night ahead of the next upper system with lows in the middle 50s.

A warm front starts to track north towards the area on Friday with a
warm, moist southerly flow returning, with the help of another
developing LLJ. Dew points are forecast to rise rapidly on Friday
with some guidance, such as the GFS, suggesting they get into the
lower 70s by the afternoon. This seems a bit aggressive and quick to
me so will continue with blended values in the middle 60s.
Instability is quick to increase but with little moisture aloft and
no upper lift, just have slight chance for thunderstorms for Friday.
Highs will be back into the upper 80s.

.LONG TERM...(Friday Night through Tuesday)
Issued at 307 AM CDT Wed Apr 26 2017

As the warm front from Friday afternoon/evening continues to move
north, a few isolated lingering storms could meander or develop over
central TN and backbuild over portions of southern TN/northeast AL
overnight Friday night into early Saturday morning. Meanwhile, the
ridge over the western Atlantic will continue to build over the
Southeast which will act to advect the maritime tropical airmass
further north on Saturday. The result, will be a conditionally
unstable environment with hot sfc daytime highs near 90 and sfc
dewpoints in the mid to upper 60s by Saturday afternoon (hot/humid
conditions). Mesoscale outflow boundaries from early convective
activity along with orographic lift on Saturday afternoon may cause
isolated afternoon/evening thunderstorms--especially over northeast
AL/southern middle TN. Current model runs have between 1500-2500 J/kg
of SBCAPE which could lead to a small hail threat with freezing
levels around 11-12kft. Any storm activity should then diminish but
may not completely end with the elevated instability and outflow
boundaries moving over the area. As a result, have left thunderstorms
in the forecast for Saturday night. QPF may be a bit overdone for
both Saturday and Saturday night, and further adjustments may be
necessary as we approach the day of.

Further to the west a strong LLJ and dynamical amplifying trough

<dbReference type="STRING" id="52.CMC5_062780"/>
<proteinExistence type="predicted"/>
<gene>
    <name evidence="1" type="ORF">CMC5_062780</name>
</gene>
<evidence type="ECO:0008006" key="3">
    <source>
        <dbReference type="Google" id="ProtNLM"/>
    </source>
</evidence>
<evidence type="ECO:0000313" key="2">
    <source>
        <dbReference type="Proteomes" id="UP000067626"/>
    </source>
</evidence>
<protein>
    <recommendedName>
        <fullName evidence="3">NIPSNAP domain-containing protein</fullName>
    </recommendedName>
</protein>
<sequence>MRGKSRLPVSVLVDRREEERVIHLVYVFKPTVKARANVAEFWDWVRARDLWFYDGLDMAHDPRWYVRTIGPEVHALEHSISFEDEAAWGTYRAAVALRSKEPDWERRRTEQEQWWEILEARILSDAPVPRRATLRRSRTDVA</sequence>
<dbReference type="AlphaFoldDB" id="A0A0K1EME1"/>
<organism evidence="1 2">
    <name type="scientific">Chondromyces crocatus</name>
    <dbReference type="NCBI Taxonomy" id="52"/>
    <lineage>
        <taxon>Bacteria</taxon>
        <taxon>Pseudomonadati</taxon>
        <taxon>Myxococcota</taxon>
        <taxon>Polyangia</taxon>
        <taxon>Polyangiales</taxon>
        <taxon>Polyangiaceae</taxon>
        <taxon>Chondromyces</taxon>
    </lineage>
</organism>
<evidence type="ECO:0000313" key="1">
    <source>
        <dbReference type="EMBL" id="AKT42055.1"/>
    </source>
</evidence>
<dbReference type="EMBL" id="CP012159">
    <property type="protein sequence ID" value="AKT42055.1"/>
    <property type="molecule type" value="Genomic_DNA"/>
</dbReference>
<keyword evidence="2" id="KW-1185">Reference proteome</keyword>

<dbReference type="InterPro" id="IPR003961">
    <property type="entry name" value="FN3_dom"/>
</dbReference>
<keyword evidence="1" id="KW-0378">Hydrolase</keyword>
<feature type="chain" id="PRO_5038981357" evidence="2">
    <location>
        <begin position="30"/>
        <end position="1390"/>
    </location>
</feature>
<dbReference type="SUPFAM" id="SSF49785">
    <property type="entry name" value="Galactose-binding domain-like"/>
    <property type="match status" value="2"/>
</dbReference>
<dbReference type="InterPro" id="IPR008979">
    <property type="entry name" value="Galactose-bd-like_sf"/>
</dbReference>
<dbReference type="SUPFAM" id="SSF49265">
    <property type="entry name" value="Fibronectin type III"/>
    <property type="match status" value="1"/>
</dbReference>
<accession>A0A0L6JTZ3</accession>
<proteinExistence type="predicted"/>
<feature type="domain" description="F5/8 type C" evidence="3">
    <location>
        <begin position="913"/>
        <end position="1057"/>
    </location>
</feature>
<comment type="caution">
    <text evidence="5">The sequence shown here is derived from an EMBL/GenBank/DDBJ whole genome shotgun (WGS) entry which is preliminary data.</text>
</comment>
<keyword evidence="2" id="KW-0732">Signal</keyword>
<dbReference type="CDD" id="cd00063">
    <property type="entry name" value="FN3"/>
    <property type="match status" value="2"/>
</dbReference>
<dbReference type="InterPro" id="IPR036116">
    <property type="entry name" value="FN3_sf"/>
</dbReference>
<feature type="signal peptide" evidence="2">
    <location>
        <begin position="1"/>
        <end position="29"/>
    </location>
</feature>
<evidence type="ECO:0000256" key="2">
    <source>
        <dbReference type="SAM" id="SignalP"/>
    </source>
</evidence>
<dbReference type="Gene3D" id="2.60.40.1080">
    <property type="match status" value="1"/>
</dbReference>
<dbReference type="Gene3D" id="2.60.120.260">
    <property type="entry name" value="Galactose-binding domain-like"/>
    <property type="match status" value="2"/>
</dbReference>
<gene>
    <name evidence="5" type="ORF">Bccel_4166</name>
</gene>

will be bringing severe weather across the Plains to the MS river
Valley on Saturday. The progression of this trough has been
fascinating to watch as the model depictions of the downstream ridge
has changed at times. At this point, the lead shortwave trough
within the amplifying longwave trough axis looks to become
negatively tilted over the Corn belt region as it moves northeast on
the NW flank of the ridge. As it does so, an even stronger LLJ will
back to the south which combined with some cooling aloft will create
a modestly unstable, but high shear environment. In terms of the 850
mb jet streak, the latest model runs have between 40-55 kts overlaid
across the area. In addition, forecast soundings depict a slight
veering profile and curved hodographs on Saturday afternoon as what
looks like a strong to severe QLCS with embedded supercells moves
towards NW AL ahead of a cold front. The arrival timing is still a
question mark, but still looks to be at least arriving as a severe
line perhaps during the afternoon over NW AL. Then, the QLCS should
continue to move east. Right now, given the high amount of shear and
enough instability, all impacts could be possible (damaging winds,
large hail, and tornadoes) especially over NW AL. However, this
overall severe trend could change with the models as the jet streak
responsible for the formation of this trough is still over the
Pacific. An additional impact that is more related to the dynamical
nature of this system is that non-thunderstorm winds could gust up to
25 MPH in some areas.

Convective activity could continue until at least the early morning
hours on Monday morning. After the front and trough axis moves
across on Monday, expecting moderated temperatures with highs close
to 70 degrees. This cooler weather will be short-lived as westerly
flow aloft and sunny conditions should modify the airmass quickly on
Tuesday with highs back close to 80.

&&

.AVIATION...(For the 18Z TAFS through 18Z Thursday afternoon)
Issued at 1242 PM CDT Wed Apr 26 2017

Southerly winds have ramped up this afternoon with gusts of 15 to
20kts. These are expected to continue through the afternoon and
evening hours. Thunderstorms are developing to our west and are
expected to spread eastward and potentially arrive into AL between
05-07Z. There is uncertainty in the timing of the line and if the
line will be able to hold together. Have kept the VCTS in the TAFs
for tonight to handle the uncertainty. Low clouds linger behind the
line frontal passage tonight and MVFR conditions are forecast to
continue through mid morning Thursday.

&&

.HUN WATCHES/WARNINGS/ADVISORIES...
AL...NONE.
TN...NONE.
&&

$$

NEAR TERM...Stumpf
SHORT TERM...LN
LONG TERM...SL.77
AVIATION...Stumpf


For more information please visit our website
at weather.gov/huntsville.


USA.gov is the U.S. government's official web portal to all federal, state and local government web resources and services.